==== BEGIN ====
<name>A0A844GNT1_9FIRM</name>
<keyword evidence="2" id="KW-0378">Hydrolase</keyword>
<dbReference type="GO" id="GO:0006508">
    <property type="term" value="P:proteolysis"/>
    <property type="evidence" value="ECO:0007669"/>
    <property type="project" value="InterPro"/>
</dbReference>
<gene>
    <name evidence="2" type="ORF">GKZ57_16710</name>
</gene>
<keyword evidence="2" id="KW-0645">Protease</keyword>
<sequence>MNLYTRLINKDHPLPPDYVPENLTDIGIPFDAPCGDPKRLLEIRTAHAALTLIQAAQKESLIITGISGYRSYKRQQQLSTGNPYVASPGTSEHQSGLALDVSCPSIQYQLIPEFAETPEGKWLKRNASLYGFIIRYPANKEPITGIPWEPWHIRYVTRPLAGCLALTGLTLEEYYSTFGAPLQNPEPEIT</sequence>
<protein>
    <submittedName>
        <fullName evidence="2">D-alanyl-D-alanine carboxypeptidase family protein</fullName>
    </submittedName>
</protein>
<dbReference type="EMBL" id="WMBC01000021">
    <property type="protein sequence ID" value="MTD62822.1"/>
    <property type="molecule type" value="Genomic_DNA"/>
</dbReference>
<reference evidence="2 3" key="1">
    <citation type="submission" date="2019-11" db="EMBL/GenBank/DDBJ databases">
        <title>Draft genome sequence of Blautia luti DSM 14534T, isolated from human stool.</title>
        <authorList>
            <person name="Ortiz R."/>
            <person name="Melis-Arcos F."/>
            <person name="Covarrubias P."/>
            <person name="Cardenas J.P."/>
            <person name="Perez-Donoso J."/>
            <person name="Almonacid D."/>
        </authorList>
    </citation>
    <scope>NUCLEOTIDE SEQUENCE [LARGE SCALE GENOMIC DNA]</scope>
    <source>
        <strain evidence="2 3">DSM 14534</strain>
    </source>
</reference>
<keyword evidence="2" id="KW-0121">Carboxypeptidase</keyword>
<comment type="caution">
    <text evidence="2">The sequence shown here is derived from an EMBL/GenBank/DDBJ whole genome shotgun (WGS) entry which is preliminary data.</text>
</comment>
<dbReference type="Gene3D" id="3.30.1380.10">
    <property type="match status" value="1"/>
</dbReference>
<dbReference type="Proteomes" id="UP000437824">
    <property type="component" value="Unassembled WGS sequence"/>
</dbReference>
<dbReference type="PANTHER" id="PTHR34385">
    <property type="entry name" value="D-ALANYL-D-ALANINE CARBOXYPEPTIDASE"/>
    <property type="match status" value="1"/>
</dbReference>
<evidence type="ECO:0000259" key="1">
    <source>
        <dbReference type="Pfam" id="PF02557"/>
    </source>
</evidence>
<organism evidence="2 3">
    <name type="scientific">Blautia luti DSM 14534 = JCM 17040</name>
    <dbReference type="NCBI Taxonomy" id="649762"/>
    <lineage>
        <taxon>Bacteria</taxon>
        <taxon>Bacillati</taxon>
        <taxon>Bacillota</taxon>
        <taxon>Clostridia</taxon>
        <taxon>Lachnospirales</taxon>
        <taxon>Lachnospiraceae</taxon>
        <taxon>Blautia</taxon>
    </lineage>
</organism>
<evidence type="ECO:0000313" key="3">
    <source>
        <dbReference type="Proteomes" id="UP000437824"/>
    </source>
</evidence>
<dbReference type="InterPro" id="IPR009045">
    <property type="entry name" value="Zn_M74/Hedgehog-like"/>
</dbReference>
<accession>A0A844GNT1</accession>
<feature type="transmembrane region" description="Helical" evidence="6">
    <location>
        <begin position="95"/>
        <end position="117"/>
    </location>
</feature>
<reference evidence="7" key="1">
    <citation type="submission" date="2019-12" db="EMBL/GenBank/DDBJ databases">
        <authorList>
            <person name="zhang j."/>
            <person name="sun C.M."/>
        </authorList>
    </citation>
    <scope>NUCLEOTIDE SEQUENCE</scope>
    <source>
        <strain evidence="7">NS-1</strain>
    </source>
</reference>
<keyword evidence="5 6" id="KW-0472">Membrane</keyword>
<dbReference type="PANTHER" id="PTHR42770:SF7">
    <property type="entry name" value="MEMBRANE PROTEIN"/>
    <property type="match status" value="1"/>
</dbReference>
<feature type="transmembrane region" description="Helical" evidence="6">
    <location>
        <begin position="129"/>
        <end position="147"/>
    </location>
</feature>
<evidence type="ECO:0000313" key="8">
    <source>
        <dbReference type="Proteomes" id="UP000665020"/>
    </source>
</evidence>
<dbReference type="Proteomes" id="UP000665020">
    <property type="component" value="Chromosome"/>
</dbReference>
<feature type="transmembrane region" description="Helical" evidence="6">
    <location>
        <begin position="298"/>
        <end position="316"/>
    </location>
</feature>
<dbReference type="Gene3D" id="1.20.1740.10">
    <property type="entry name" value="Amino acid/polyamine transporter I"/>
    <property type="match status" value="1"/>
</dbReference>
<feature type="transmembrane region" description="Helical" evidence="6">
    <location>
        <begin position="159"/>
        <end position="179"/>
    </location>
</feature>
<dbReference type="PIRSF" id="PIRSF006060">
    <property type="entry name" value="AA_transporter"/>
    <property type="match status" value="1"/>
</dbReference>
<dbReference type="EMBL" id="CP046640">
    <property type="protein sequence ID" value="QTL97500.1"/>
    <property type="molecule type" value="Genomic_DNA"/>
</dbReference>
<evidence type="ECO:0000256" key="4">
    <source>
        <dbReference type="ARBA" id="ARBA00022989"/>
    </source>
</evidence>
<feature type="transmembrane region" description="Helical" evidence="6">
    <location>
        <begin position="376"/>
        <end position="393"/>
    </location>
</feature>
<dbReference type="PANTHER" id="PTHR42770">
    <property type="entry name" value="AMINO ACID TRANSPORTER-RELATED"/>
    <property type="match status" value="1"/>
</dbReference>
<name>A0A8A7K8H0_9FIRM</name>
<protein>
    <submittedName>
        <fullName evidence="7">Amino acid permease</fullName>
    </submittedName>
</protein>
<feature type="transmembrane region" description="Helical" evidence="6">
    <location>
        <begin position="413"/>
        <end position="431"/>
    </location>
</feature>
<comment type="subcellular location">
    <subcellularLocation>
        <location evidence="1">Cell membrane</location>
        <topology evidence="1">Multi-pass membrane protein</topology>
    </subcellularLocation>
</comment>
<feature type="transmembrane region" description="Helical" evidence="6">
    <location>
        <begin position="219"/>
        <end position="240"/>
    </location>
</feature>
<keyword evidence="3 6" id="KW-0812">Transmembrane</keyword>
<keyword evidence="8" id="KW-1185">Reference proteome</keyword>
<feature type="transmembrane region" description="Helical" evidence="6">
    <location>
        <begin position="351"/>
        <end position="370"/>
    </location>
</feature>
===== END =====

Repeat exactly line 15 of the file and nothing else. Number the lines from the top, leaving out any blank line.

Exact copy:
        <fullName evidence="2">D-alanyl-D-alanine carboxypeptidase family protein</fullName>